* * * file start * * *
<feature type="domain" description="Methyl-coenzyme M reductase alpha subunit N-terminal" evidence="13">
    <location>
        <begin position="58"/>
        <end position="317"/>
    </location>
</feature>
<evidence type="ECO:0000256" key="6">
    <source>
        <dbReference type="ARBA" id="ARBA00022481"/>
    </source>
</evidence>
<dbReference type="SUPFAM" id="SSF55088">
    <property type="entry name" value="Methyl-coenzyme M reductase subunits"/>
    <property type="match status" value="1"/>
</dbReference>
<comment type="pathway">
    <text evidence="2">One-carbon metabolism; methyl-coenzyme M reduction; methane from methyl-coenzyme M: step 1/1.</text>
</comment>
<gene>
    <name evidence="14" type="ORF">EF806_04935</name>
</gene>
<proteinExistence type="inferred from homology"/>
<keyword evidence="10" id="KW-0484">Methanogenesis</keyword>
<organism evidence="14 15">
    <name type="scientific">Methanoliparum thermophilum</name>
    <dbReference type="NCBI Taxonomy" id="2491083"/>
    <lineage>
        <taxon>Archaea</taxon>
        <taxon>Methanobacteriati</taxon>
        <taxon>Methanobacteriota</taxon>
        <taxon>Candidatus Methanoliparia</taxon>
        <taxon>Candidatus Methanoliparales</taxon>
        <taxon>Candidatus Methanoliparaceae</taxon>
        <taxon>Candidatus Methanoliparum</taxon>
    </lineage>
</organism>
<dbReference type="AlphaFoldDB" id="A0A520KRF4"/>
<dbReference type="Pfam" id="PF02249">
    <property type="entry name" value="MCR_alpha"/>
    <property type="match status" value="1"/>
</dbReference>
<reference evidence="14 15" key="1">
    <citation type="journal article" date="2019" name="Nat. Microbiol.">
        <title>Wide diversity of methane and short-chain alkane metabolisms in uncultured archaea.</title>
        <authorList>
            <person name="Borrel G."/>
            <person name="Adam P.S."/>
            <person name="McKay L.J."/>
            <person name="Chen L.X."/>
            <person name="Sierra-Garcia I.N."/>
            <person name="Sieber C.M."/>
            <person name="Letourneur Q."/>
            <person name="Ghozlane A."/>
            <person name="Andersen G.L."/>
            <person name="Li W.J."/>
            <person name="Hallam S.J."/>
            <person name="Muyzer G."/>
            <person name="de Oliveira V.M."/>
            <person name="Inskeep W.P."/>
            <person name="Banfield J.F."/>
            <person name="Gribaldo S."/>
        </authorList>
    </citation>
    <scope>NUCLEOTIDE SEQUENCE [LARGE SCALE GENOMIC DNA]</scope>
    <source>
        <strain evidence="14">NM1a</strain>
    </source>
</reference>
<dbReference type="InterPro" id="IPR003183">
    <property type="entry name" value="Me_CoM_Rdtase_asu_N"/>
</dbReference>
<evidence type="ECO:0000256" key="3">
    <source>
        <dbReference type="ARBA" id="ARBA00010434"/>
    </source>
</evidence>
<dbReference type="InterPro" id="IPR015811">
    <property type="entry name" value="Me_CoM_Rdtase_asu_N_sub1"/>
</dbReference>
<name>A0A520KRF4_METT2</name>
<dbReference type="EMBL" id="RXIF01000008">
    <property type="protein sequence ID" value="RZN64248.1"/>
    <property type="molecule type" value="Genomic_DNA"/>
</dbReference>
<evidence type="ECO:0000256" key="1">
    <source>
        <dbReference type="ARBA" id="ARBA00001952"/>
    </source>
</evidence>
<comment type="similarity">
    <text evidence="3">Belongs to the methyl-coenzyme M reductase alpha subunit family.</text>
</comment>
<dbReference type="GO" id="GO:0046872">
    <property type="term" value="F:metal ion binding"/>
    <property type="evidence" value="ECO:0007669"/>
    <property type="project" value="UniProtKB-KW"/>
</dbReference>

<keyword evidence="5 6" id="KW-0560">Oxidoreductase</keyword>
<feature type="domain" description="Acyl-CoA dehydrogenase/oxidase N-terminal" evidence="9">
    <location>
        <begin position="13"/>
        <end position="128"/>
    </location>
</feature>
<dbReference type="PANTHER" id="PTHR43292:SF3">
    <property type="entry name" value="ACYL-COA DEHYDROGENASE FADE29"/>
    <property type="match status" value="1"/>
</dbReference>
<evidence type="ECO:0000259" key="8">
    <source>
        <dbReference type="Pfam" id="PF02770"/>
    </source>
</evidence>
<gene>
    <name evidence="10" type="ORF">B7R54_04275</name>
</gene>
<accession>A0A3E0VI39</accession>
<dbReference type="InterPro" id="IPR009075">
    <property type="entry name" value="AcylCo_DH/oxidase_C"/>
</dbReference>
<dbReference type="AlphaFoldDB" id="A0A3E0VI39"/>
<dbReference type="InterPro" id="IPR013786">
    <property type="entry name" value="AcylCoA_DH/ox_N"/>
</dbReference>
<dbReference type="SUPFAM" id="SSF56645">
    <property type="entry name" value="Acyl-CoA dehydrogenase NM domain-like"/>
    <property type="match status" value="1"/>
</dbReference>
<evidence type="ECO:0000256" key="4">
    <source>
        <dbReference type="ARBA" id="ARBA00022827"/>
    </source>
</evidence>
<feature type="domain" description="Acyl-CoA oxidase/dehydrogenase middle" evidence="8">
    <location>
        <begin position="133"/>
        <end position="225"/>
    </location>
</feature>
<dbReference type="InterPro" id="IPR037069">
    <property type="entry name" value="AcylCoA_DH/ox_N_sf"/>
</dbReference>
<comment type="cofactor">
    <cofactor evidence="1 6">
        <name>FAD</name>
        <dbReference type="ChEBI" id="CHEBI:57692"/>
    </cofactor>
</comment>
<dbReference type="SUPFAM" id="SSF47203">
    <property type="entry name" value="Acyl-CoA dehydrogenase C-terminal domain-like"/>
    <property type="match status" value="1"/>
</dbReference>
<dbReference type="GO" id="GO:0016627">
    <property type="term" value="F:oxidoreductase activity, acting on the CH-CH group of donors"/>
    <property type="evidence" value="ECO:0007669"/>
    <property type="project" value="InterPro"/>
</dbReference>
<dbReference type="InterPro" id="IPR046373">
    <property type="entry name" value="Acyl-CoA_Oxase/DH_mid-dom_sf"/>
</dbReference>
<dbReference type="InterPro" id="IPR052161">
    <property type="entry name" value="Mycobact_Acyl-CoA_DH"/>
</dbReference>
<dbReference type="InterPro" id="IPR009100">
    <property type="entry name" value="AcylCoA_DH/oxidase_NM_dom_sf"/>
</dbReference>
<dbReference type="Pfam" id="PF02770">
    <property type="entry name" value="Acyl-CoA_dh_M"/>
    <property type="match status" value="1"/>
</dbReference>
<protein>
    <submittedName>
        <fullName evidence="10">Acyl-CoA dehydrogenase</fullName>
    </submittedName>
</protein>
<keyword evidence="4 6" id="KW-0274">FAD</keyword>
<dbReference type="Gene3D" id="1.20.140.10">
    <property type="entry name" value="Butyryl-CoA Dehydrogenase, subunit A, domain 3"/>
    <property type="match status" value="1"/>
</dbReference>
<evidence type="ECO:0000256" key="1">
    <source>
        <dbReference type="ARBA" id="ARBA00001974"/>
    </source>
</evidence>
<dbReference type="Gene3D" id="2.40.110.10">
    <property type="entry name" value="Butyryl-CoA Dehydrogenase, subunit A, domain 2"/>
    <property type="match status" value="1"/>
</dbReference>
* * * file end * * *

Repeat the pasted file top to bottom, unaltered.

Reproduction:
<feature type="domain" description="Methyl-coenzyme M reductase alpha subunit N-terminal" evidence="13">
    <location>
        <begin position="58"/>
        <end position="317"/>
    </location>
</feature>
<evidence type="ECO:0000256" key="6">
    <source>
        <dbReference type="ARBA" id="ARBA00022481"/>
    </source>
</evidence>
<dbReference type="SUPFAM" id="SSF55088">
    <property type="entry name" value="Methyl-coenzyme M reductase subunits"/>
    <property type="match status" value="1"/>
</dbReference>
<comment type="pathway">
    <text evidence="2">One-carbon metabolism; methyl-coenzyme M reduction; methane from methyl-coenzyme M: step 1/1.</text>
</comment>
<gene>
    <name evidence="14" type="ORF">EF806_04935</name>
</gene>
<proteinExistence type="inferred from homology"/>
<keyword evidence="10" id="KW-0484">Methanogenesis</keyword>
<organism evidence="14 15">
    <name type="scientific">Methanoliparum thermophilum</name>
    <dbReference type="NCBI Taxonomy" id="2491083"/>
    <lineage>
        <taxon>Archaea</taxon>
        <taxon>Methanobacteriati</taxon>
        <taxon>Methanobacteriota</taxon>
        <taxon>Candidatus Methanoliparia</taxon>
        <taxon>Candidatus Methanoliparales</taxon>
        <taxon>Candidatus Methanoliparaceae</taxon>
        <taxon>Candidatus Methanoliparum</taxon>
    </lineage>
</organism>
<dbReference type="AlphaFoldDB" id="A0A520KRF4"/>
<dbReference type="Pfam" id="PF02249">
    <property type="entry name" value="MCR_alpha"/>
    <property type="match status" value="1"/>
</dbReference>
<reference evidence="14 15" key="1">
    <citation type="journal article" date="2019" name="Nat. Microbiol.">
        <title>Wide diversity of methane and short-chain alkane metabolisms in uncultured archaea.</title>
        <authorList>
            <person name="Borrel G."/>
            <person name="Adam P.S."/>
            <person name="McKay L.J."/>
            <person name="Chen L.X."/>
            <person name="Sierra-Garcia I.N."/>
            <person name="Sieber C.M."/>
            <person name="Letourneur Q."/>
            <person name="Ghozlane A."/>
            <person name="Andersen G.L."/>
            <person name="Li W.J."/>
            <person name="Hallam S.J."/>
            <person name="Muyzer G."/>
            <person name="de Oliveira V.M."/>
            <person name="Inskeep W.P."/>
            <person name="Banfield J.F."/>
            <person name="Gribaldo S."/>
        </authorList>
    </citation>
    <scope>NUCLEOTIDE SEQUENCE [LARGE SCALE GENOMIC DNA]</scope>
    <source>
        <strain evidence="14">NM1a</strain>
    </source>
</reference>
<dbReference type="InterPro" id="IPR003183">
    <property type="entry name" value="Me_CoM_Rdtase_asu_N"/>
</dbReference>
<evidence type="ECO:0000256" key="3">
    <source>
        <dbReference type="ARBA" id="ARBA00010434"/>
    </source>
</evidence>
<dbReference type="InterPro" id="IPR015811">
    <property type="entry name" value="Me_CoM_Rdtase_asu_N_sub1"/>
</dbReference>
<name>A0A520KRF4_METT2</name>
<dbReference type="EMBL" id="RXIF01000008">
    <property type="protein sequence ID" value="RZN64248.1"/>
    <property type="molecule type" value="Genomic_DNA"/>
</dbReference>
<evidence type="ECO:0000256" key="1">
    <source>
        <dbReference type="ARBA" id="ARBA00001952"/>
    </source>
</evidence>
<comment type="similarity">
    <text evidence="3">Belongs to the methyl-coenzyme M reductase alpha subunit family.</text>
</comment>
<dbReference type="GO" id="GO:0046872">
    <property type="term" value="F:metal ion binding"/>
    <property type="evidence" value="ECO:0007669"/>
    <property type="project" value="UniProtKB-KW"/>
</dbReference>

<keyword evidence="5 6" id="KW-0560">Oxidoreductase</keyword>
<feature type="domain" description="Acyl-CoA dehydrogenase/oxidase N-terminal" evidence="9">
    <location>
        <begin position="13"/>
        <end position="128"/>
    </location>
</feature>
<dbReference type="PANTHER" id="PTHR43292:SF3">
    <property type="entry name" value="ACYL-COA DEHYDROGENASE FADE29"/>
    <property type="match status" value="1"/>
</dbReference>
<evidence type="ECO:0000259" key="8">
    <source>
        <dbReference type="Pfam" id="PF02770"/>
    </source>
</evidence>
<gene>
    <name evidence="10" type="ORF">B7R54_04275</name>
</gene>
<accession>A0A3E0VI39</accession>
<dbReference type="InterPro" id="IPR009075">
    <property type="entry name" value="AcylCo_DH/oxidase_C"/>
</dbReference>
<dbReference type="AlphaFoldDB" id="A0A3E0VI39"/>
<dbReference type="InterPro" id="IPR013786">
    <property type="entry name" value="AcylCoA_DH/ox_N"/>
</dbReference>
<dbReference type="SUPFAM" id="SSF56645">
    <property type="entry name" value="Acyl-CoA dehydrogenase NM domain-like"/>
    <property type="match status" value="1"/>
</dbReference>
<evidence type="ECO:0000256" key="4">
    <source>
        <dbReference type="ARBA" id="ARBA00022827"/>
    </source>
</evidence>
<feature type="domain" description="Acyl-CoA oxidase/dehydrogenase middle" evidence="8">
    <location>
        <begin position="133"/>
        <end position="225"/>
    </location>
</feature>
<dbReference type="InterPro" id="IPR037069">
    <property type="entry name" value="AcylCoA_DH/ox_N_sf"/>
</dbReference>
<comment type="cofactor">
    <cofactor evidence="1 6">
        <name>FAD</name>
        <dbReference type="ChEBI" id="CHEBI:57692"/>
    </cofactor>
</comment>
<dbReference type="SUPFAM" id="SSF47203">
    <property type="entry name" value="Acyl-CoA dehydrogenase C-terminal domain-like"/>
    <property type="match status" value="1"/>
</dbReference>
<dbReference type="GO" id="GO:0016627">
    <property type="term" value="F:oxidoreductase activity, acting on the CH-CH group of donors"/>
    <property type="evidence" value="ECO:0007669"/>
    <property type="project" value="InterPro"/>
</dbReference>
<dbReference type="InterPro" id="IPR046373">
    <property type="entry name" value="Acyl-CoA_Oxase/DH_mid-dom_sf"/>
</dbReference>
<dbReference type="InterPro" id="IPR052161">
    <property type="entry name" value="Mycobact_Acyl-CoA_DH"/>
</dbReference>
<dbReference type="InterPro" id="IPR009100">
    <property type="entry name" value="AcylCoA_DH/oxidase_NM_dom_sf"/>
</dbReference>
<dbReference type="Pfam" id="PF02770">
    <property type="entry name" value="Acyl-CoA_dh_M"/>
    <property type="match status" value="1"/>
</dbReference>
<protein>
    <submittedName>
        <fullName evidence="10">Acyl-CoA dehydrogenase</fullName>
    </submittedName>
</protein>
<keyword evidence="4 6" id="KW-0274">FAD</keyword>
<dbReference type="Gene3D" id="1.20.140.10">
    <property type="entry name" value="Butyryl-CoA Dehydrogenase, subunit A, domain 3"/>
    <property type="match status" value="1"/>
</dbReference>
<evidence type="ECO:0000256" key="1">
    <source>
        <dbReference type="ARBA" id="ARBA00001974"/>
    </source>
</evidence>
<dbReference type="Gene3D" id="2.40.110.10">
    <property type="entry name" value="Butyryl-CoA Dehydrogenase, subunit A, domain 2"/>
    <property type="match status" value="1"/>
</dbReference>